What I don't understand intuitively in Bhagavan's words, I accept as true. I practice of Enquiry, I attempt Enquiry to the degree I understand. And there are things my mind, the ego, the illusory person, I definitely cannot understand about Enquiry. I guess, you said it, the ego is powerless to know anything. Anyway thank you so much for your reply, I did find it helpful, and not prattle. It's an odd irony, that the illusory person is all I know mentally. It is all the words I say, and think. I, my illusory person, noticed that you so gracefully ignored all the things I think I am, and spoke directly, through words, through e-mail to the me that wasn't looking for approval. I have illusions of ego-lessness that are really my ego sometimes, but that illusory person is so desperatlely looking for approval.

Dear Scott,
Om Namo Bhagavate Sri Ramanaya
Namaste. Thank you for your message. It is good that you are attempting to practice Self-inquiry.

As is explained in Bhagavad Gita and elsewhere, krodha (anger) is rooted in kama (desire), which is rooted in avidya (ignorance). One who knows this destroys the tendencies constituting the personality and its repetitive suffering.

If the source of happiness in ascertained to be within you, dissolution of desire and fear is natural. The root of duality is the ego-notion. None of this is truly you.

Grace transcends the ideas of inner and outer, of oneself and another, and its infinity is endlessly experienced by those who remain free of the ego.

In the inquiry “For whom is thought?” the objectifying outlook is abandoned, and the thought subsides, and, as one inquires “Who am I?” clear Knowledge of one’s true identity shines and the very sense of existence previously falsely associated with the thought returns to it origin, the Self. Therefore, question the definitions you imagine for yourself.

The ego, being an illusion, is powerless. It cannot know anything. The potency of spiritual practice derives from the Self, which is of the nature of Consciousness.

The consideration of whether or not Nome is a jnani is irrelevant to your inquiry. Sri Bhagavan has said that the realized can take care of themselves, and you should take care of yourself.

If you find what is said here helpful, make good use of it. If it is not understandable by you, you may discard it as so much prattle or set it aside to be picked up at a later time by you.

May the tendency to consider the illusory person as if real be relinquished by you, and, diving within, may you deeply inquire to know the true Self, of the nature of nondual Being-Consciousness-Bliss, and thereby abide in lasting peace and imperishable happiness.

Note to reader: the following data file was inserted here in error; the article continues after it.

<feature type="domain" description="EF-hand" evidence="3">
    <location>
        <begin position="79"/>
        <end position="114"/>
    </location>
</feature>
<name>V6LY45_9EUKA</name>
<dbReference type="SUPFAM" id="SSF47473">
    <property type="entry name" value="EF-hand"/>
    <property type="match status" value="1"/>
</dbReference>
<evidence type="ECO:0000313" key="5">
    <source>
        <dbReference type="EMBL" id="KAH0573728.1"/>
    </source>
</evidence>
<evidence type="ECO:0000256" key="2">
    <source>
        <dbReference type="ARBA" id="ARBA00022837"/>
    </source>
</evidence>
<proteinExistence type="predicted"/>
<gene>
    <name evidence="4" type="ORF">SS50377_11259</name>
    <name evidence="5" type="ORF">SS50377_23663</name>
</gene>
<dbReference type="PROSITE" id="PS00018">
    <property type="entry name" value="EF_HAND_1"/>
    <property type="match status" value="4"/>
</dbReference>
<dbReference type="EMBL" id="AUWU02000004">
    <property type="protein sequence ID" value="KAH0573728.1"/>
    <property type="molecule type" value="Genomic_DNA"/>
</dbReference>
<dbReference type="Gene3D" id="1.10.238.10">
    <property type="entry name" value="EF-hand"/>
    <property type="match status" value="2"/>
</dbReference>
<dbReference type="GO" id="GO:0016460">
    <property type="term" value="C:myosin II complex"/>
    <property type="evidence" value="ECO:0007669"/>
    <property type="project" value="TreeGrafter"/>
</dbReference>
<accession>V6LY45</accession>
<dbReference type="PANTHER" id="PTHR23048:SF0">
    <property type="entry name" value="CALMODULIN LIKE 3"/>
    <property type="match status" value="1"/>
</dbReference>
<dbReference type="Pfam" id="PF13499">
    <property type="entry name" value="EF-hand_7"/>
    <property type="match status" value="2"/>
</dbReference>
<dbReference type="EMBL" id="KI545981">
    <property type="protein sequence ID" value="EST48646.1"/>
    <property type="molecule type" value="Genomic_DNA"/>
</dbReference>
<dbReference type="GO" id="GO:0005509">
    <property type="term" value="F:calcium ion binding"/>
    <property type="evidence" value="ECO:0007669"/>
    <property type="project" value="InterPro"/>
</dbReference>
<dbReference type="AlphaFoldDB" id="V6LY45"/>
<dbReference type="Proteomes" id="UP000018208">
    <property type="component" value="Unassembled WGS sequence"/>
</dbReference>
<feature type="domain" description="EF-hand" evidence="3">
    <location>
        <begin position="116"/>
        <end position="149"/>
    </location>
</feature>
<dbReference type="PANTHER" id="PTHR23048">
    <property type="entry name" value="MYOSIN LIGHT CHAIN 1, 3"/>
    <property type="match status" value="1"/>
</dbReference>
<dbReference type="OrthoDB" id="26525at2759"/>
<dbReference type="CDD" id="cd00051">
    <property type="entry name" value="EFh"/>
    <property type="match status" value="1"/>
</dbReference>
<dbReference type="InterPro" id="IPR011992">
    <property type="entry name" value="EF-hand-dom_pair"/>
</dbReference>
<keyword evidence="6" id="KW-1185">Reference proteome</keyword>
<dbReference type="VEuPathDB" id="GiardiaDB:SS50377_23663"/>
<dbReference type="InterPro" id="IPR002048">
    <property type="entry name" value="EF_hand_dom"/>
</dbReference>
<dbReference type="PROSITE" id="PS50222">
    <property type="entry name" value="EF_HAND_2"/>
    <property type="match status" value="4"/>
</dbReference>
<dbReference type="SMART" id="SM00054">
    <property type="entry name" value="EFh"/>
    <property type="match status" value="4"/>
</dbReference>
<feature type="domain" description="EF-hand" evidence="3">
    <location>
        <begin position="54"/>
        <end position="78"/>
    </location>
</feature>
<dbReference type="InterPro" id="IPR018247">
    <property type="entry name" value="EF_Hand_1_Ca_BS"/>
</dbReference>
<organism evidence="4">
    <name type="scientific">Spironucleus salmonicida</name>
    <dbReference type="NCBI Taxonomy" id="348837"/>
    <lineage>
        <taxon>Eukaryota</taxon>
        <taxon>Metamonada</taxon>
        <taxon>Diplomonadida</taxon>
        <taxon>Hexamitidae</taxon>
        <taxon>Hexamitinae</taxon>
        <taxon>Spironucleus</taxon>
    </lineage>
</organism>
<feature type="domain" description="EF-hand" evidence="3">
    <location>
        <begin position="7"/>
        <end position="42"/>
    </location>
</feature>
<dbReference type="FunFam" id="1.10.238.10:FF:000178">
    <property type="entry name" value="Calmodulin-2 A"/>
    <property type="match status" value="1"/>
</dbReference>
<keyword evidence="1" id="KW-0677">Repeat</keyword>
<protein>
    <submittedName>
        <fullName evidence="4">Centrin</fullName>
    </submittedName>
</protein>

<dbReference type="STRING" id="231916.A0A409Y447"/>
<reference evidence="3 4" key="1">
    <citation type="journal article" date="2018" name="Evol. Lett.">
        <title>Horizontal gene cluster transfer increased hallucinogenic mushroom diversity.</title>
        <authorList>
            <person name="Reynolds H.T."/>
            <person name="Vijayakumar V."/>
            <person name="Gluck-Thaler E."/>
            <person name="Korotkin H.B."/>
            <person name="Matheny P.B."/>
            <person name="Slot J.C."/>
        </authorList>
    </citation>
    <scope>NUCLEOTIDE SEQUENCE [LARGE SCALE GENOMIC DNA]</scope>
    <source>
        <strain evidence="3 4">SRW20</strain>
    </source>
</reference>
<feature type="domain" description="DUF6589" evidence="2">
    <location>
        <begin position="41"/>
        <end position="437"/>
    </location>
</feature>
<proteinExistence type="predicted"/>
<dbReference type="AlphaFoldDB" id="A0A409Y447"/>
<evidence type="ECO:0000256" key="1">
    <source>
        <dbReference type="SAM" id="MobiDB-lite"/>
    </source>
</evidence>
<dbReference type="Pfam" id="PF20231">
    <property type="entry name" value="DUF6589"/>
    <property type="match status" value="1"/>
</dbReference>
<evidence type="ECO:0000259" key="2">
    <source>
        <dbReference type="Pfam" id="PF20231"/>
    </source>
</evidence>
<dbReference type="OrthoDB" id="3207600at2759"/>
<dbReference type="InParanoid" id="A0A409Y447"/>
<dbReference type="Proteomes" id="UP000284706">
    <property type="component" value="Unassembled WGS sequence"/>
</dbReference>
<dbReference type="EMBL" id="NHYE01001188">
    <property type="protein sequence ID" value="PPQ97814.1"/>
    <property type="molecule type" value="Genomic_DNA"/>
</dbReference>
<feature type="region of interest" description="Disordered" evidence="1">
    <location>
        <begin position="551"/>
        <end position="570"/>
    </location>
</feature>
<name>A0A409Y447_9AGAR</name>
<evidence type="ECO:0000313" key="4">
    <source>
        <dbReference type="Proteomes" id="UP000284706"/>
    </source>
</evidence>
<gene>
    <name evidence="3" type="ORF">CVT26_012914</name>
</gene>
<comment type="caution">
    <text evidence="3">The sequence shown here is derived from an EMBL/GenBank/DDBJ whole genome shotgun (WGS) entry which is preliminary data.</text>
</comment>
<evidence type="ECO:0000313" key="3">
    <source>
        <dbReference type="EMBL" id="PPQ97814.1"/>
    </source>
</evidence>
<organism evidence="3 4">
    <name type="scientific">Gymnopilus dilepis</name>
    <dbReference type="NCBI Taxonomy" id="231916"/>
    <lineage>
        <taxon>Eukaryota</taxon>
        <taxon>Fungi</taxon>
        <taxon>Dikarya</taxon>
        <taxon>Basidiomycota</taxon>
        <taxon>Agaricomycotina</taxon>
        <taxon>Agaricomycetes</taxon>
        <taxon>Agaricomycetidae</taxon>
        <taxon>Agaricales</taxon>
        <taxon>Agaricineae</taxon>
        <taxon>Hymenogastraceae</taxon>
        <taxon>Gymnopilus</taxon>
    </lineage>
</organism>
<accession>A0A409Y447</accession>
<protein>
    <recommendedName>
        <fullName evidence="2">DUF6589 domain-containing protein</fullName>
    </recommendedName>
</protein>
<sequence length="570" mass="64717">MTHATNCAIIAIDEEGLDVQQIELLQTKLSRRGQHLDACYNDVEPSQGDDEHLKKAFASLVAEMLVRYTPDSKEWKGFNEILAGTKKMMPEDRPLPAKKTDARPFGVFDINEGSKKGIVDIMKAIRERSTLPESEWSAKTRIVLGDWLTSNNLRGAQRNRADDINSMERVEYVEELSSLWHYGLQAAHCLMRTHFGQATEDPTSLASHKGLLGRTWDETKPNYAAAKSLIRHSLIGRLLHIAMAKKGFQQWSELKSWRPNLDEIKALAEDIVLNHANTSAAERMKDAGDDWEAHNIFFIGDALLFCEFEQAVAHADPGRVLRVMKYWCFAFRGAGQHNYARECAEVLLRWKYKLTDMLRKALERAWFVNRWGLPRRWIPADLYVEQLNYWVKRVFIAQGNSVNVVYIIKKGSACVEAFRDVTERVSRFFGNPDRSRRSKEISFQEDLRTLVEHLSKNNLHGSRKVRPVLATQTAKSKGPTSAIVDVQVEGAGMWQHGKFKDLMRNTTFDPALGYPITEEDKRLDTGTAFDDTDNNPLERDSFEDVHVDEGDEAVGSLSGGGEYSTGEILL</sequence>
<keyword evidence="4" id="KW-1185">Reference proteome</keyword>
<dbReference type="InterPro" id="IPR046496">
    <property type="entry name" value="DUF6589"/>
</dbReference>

Ever yours in Truth,
Nome







-----Original Message-----
From: Kassy HiroshimA [mailto:hiroshima11@graffiti.net]
Sent: Thursday, September 18, 2008 2:11 PM
To: sat@cruzio.com
Subject: To nome:



So I've been 'practicing' Enquiry for about a year. And over time it has definitely 'deepened' of course there are no words for it, and time is probably a misnomer.



I had an experience of experience dissolving in your presence about a year ago. At first the presentation of Society For Abidance In Truth caused a negative, angry reaction in my ego. A judgemental reaction. I think it was my egos reaction to your egoless state.



Everytime i watch a video of you on Youtube, I have this same experience of experience dissolving. My Enquiry, is just a process of trying to stop, going out toward objects of desire or fear, and also seeking the source which is finding the place where thought is actually occuring so duality can cease. It requires a good deal of trust. It gets easier with time, sometimes incredibly easy.



I do feel that it is not necessarily within the power of my ego to realize it's own nonexistance. So somehow I suppose grace has to come from outside. But there is no outside. Again, language can't convey. I guess i'll just keep quiet now. if you have any advise for what you can gather of my maturity from this e-mail, feel free to reply. Maybe if 'you' are totally Self-Realized, a jnani, you can find the proper words of encouragement.

Anonymous said...

Scott Fraundorf: